Earlier this month, tech analyst firm IDC, which is widely known for its quantitative analysis of technology sectors, announced that its calculations showed PC shipments dropped by 14% in the first quarter of this year. The projections had been for a contraction of nearly 8%, so the actual number was stunning in its magnitude. As IDC pointed out, it was the single biggest year-over-year drop since the company began tracking PC sales in 1994. A 14% decline is such a great acceleration of a trend informally referred to as the "beginning of the post-PC era" that it should invite us to examine the reality more closely. I believe we can fairly say that we are no longer at the dawn of the new era, but completely in the post-PC era and the numbers are simply catching up with the reality.
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Hidden in IDC's analysis was an unusual assertion; namely, that Windows 8 had not only not helped PC sales, but actually depressed them. This statement reflects IDC's belief that market dynamics are turning treacherously against Microsoft operating systems. Let's spiral back 10 years for a little more perspective. At the turn of the century, the established cycle of events in the Wintel duopoly was that Intel would release new, more powerful processors, and a few months later Microsoft would release a version of Windows that would sop up all the hardware's extra cycles. The careful incremental advances enabled Intel and Microsoft to benefit from the technology advances of the other.
This so-called "virtuous cycle" came to an end about five years ago, when the multicore era began in earnest and operating systems could no longer consume all new capacity in a way that was meaningful to consumers. Nonetheless, even though the gears didn't mesh with the same precision as they had previously, the profit engine continued to function: New releases of Windows 7, for example, drove PC sales. (In fact, by several measures, Windows 7 was Microsoft's best-selling operating system ever.)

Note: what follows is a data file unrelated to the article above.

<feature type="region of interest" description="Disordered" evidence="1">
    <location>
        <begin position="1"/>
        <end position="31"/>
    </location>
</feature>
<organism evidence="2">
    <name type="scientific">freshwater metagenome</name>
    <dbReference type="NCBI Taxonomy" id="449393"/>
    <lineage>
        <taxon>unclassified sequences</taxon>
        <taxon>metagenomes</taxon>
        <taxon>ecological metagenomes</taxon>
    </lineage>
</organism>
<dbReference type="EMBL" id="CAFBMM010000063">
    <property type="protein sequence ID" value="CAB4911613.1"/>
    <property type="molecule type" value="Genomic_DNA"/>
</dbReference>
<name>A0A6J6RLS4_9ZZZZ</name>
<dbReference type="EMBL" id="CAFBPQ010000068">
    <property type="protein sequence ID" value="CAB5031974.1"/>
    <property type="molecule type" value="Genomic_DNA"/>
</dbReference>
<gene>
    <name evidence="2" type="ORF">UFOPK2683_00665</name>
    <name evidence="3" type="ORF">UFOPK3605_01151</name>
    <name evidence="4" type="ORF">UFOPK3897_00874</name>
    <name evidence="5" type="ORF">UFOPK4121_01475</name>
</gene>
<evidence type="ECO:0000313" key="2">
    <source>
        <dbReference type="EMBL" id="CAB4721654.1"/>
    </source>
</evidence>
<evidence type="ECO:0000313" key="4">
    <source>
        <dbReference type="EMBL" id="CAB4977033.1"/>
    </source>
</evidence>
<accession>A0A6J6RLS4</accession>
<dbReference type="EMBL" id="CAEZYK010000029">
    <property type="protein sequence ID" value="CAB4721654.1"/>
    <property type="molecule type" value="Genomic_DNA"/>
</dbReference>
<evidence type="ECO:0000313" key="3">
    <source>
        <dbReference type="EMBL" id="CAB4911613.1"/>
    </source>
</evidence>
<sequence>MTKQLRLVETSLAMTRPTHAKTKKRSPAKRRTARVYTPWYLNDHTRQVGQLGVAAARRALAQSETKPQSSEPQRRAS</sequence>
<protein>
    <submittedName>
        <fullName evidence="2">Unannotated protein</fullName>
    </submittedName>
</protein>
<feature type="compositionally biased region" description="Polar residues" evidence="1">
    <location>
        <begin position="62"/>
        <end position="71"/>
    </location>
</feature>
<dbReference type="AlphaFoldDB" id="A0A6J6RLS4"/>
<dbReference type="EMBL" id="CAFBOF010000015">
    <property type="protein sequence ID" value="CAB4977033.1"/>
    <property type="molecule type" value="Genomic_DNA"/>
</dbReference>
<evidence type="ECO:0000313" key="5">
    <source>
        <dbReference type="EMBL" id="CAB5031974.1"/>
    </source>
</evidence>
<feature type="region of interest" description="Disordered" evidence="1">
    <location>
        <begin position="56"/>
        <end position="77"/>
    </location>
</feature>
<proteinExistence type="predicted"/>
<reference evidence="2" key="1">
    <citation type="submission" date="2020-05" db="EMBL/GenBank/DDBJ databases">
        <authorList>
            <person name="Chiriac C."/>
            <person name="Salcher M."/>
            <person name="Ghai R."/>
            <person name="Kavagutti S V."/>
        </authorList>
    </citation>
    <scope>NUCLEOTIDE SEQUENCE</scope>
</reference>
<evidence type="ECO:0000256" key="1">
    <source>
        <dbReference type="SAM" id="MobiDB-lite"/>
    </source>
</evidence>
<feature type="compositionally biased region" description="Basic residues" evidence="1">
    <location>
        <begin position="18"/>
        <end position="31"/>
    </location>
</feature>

For the symbiosis between Intel and Microsoft to break down completely would mean that a new release of an OS would have no effect on PC sales. But the current situation is worse: Windows 8 drove down PC sales. This presumably means two paths were taken by buyers: The first is that users of previous Windows versions took a look at Win 8 and decided to stand pat and not upgrade. From what I observe, this is the path most businesses chose. The second path is that of consumers desirous of getting a faster PC or laptop; they took a look at Win 8 and decided to get some other device instead of upgrading.
Their response certainly mirrors what we've experienced at Dr. Dobb's. When Win 8 came out, we bought a test machine with the new OS loaded on it, fairly confident that we'd need it for testing the inevitable batch of soon-to-arrive Metro apps. But these apps have not materialized. All PC-based Jolt products so far ship with a very workable Windows 7 version. Few, if any, vendors are shipping new features that work only on Win8.
Moreover, that Win8 test machine has been a long experiment in frustration. Microsoft's design decisions, both at the UI level and below, serve to continually get in our way. Here and there, a helpful feature provides some welcome aid, but its benefit is invariably swamped by the difficulty of the features that surround it. There is no happy momentary lift, but rather relief at a moment's respite from the cumbersomeness of the UI. We shall shortly strip off Win8 and replace it Windows 7.
Reader interest in Windows 8 apps is just as muted. Articles on Microsoft's latest technology such as ASP.NET 4.5, Visual Studio 2012, and TypeScript fare well, but Win8-specific apps have been a non-starter.
It would be wrong to dismiss Microsoft as a dinosaur incapable of moving with the times. The company has done excellent work with Azure, Office 365, and its server products. In the consumer space, the XBox and Kinect show that Redmond still understands important segments of the markets it needs to have onboard to survive. While it's now clear that Windows 8 is a fiasco, I admire the company for its bold bet. This is not the product of an organization that cannot adapt to changing circumstances, but one that read the tea leaves wrong. Now, the question is how fast Microsoft can fix their bet.